Sunday, May 31, 2009

The Big Rich
(Bryan Burrough, 19:52)
Pretty enjoyable tales of Texans who got super rich, before Saudi oil made the whole enterprise of drilling in the US unprofitable. The Hunt family is surely the most "colorful": the founding father (HL Hunt) was a bigamist, who kept his second wife in complete ignorance of the fact that he hadn't legally married her before siring 4 children with her. He spawned a third family with his mistress, whom he legally married after the death of his first wife. Prone to paranoia, he funded a lot of right wing media, and one of his 14 children, and another of his grandkis, were clinically schizophrenic. The winding up, with wild cat strikes of great good fortune, are not quite as fascinating to me as the bumpy road down hill. In particular, the 2 Hunt brothers (Nelson Bunker & William Herbert) managed to lose an estimated $5 billion in their crazed project to corner the silver market.

Monday, May 25, 2009

(Michael Herr, 8:33)
I've been looking at this book since the US entered the Iraq war, as it is widely viewed as the best writing about Vietnam. Until it became audible, however, I had never mobilized the vim to complete it. Herr's writing is quite vivid, direct, and gives a sense of how sad and scary Vietnam felt. In the final chapter, he describes his preference for sitting by an open helicopter door, with the claim "I didn't go through all of that not to see." (p256)

Saturday, May 23, 2009

Just In Tokyo
(Justin Hall, 68pp)
I re-read this while we stayed in Shibuya, and it was a pleasurable and pithy discussion of the thrills of living like a pachinko ball. Although the currency conversion is dated by its 2002 publication (130 yen to the dollar then, now more like 108), most of the observations are still relevant. Here's a fine representative quote: "If you order and consume natto in a Japanese restaurant, you will never have to prove your courage in any other way." (p49)

Thursday, May 21, 2009

Assistive Media readings of magazine articles
(12 hours, miscellaneous authors)
I don't quite understand the model here, but amateurs read articles (from the New Yorker, Atlantic, Scientific American, and elsewhere). There's not a very deep pool, only about 100 articles total, and most of these are from the late 1990s. I selected about 20, and enjoyed the way the narrators read them. My favorite was revisiting the piece by Jay McInerney from the New Yorker about Fat Possum records, "White Man at the Door."

Monday, May 18, 2009

Japan (Eyewitness Travel Guides)
(416 pp)
I read only the parts about Tokyo, and skimmed the introductory 50 pp about the background and history of Japan. This was useful as a guide to neighborhoods, in the way that a helicopter flyover would be. Not a guide for nitty gritty, but useful for seeing the contours of the greatest hits.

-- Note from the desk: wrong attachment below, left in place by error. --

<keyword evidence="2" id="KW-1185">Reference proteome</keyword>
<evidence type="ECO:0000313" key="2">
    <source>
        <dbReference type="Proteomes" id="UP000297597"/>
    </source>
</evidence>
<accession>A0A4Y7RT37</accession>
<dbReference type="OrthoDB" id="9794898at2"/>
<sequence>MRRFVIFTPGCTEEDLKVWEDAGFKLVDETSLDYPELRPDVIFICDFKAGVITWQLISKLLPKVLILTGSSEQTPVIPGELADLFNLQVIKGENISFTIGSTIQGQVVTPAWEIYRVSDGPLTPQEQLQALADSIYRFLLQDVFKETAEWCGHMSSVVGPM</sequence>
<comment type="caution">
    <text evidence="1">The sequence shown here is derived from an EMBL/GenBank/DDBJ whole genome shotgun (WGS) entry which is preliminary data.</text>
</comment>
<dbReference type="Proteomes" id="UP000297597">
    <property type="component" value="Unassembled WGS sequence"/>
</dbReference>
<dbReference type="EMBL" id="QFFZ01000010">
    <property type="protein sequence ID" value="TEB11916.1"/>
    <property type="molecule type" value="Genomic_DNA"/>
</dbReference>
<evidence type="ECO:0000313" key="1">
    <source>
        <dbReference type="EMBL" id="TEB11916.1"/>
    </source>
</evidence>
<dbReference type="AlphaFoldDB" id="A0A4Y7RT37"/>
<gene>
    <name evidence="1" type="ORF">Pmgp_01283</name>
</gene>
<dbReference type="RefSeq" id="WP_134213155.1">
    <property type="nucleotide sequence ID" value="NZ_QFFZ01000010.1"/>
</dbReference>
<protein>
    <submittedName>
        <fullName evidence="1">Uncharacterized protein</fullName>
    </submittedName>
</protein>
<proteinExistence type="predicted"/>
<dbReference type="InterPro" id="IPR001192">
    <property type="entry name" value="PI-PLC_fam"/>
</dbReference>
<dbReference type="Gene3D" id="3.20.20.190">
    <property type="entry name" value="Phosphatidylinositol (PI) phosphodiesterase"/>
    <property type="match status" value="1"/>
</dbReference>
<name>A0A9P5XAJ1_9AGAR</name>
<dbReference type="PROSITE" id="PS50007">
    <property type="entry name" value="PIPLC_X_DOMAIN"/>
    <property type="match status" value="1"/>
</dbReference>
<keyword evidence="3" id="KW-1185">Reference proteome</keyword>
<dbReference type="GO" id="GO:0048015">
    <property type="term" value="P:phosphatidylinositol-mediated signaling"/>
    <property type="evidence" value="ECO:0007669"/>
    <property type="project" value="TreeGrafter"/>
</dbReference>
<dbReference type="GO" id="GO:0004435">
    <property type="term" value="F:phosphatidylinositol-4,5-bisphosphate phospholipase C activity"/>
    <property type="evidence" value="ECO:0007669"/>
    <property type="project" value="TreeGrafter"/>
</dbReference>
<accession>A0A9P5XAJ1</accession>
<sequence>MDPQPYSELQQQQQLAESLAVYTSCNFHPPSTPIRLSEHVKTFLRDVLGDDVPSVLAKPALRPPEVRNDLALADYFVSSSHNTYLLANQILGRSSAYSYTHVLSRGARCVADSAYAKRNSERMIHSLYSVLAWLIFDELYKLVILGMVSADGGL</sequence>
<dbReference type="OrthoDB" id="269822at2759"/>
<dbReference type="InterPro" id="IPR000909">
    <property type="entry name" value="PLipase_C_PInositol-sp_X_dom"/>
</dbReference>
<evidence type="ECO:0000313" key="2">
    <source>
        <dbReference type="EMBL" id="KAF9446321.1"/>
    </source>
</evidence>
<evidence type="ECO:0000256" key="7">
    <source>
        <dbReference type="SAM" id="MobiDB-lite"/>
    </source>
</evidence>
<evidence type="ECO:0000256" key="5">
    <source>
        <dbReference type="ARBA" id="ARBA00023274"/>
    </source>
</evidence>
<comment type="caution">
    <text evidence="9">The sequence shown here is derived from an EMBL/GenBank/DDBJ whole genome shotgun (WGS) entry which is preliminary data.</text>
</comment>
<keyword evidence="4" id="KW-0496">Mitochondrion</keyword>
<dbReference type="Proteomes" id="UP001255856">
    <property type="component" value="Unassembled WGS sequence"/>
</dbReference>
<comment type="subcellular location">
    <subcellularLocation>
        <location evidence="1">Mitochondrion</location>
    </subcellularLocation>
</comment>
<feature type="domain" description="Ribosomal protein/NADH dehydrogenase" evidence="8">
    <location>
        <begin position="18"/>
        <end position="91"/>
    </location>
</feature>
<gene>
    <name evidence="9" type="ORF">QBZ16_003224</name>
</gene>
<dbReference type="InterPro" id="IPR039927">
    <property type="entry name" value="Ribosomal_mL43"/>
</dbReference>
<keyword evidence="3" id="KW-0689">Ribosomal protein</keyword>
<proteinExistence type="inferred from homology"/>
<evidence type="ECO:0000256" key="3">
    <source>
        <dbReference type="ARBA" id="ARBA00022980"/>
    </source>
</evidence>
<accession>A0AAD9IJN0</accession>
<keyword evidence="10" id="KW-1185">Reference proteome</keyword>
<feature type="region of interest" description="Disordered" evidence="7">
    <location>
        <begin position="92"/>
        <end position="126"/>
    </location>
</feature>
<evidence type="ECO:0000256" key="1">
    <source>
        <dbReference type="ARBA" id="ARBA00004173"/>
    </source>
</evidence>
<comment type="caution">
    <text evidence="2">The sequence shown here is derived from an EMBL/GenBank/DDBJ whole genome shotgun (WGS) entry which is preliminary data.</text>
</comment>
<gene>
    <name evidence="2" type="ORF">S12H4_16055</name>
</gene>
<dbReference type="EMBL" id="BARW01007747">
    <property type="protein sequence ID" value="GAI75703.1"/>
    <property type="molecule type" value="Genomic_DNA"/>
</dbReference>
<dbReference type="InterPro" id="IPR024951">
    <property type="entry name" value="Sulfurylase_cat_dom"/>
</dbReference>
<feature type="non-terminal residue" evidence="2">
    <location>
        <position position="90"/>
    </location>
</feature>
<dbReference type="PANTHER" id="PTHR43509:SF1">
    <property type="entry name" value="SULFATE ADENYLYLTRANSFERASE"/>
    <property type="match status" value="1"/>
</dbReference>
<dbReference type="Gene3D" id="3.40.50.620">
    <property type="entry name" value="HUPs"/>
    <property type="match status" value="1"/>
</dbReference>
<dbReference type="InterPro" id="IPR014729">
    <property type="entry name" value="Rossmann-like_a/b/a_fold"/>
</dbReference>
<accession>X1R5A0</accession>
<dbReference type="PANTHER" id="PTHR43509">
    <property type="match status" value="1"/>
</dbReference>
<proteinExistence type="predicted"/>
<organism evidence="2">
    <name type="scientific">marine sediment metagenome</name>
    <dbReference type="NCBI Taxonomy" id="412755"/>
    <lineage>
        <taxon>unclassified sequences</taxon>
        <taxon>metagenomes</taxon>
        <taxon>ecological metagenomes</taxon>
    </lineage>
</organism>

Friday, May 15, 2009

How Fiction Works
(James Wood, 5:50)
Tightly written, perhaps in imitation of the Tractatus, since the points it presents are given in numbered paragraphs. Worth attending to, as this famous critic works to distill what he appreciates about reading. His love of Bellow is easy to share, his annoyance with Nabokov mirrors some of my own irritation with the limpid eyeball, and his general assessments repay the attention demanded of the reader.

Monday, May 11, 2009

House of Cards: A Tale of Hubris and Wretched Excess on Wall Street
(William D. Cohan, 25:16)
This massive book documents the death spiral of Bear Stearns, a firm run by a CEO, Jimmy Cayne, who chose to devote all but 3 hours a day to playing bridge. As Bear Stearns went down, Cayne was unreachable because he was in the finals of a bridge tournament. The narrative definitely shows what leveraged companies can go through as confidence in their positions evaporates. The biography of a firm, with detailed accounts of power struggles and posturing, is the testicular version of a People magazine, and I can consume these stories forever. I found this book more interesting than Cohan's recent account of Lazard brothers, and even though this book is quite fat, I wished there'd been a sustained discussion of at least 20 pages describing what the world of power bridge is really like. I don't know how Cohan manages to write so much so well; a great deal of this huge book is about events that started just 16 months ago.

Monday, May 04, 2009

The Pullman porters and West Oakland
(Thomas and Wilma Tramble, 127pp)
There's some detail about the early stages of Pullman porters (started in 1868), and the insidious fact that Pullman hired blacks because their proximity to slavery made them reliably subordinate and cheap labor to boot. Another focal point is CL Dellums, one of the leaders of the union. Most of the photos are from a small group of private family photos, some of those who worked as Pullman porters. Many of the photos aren't very vivid at suggesting the lifestyle and status of these workers. Shots of people sitting near their cars are captioned with labels such as "two young ladies sit on a new Cadillac car, the ultimate announcemnet of the owner's wealth." (p44) There's not much in the way of sociology, but there are hints of history. I'd rate this as the weakest Arcadia publication of the 3 or 4 that I've read, although it's still worth a scan.

Saturday, May 02, 2009

San Francisco's Haight-Ashbury
(Katherine Powell Cohen, 127pp)
Another Arcadia press title (and there are thousands) focuses on this lively (and frequently degenerate) neighborhood. The most surprising photos are the Haight in the 1970s, when it was extremely sketchy.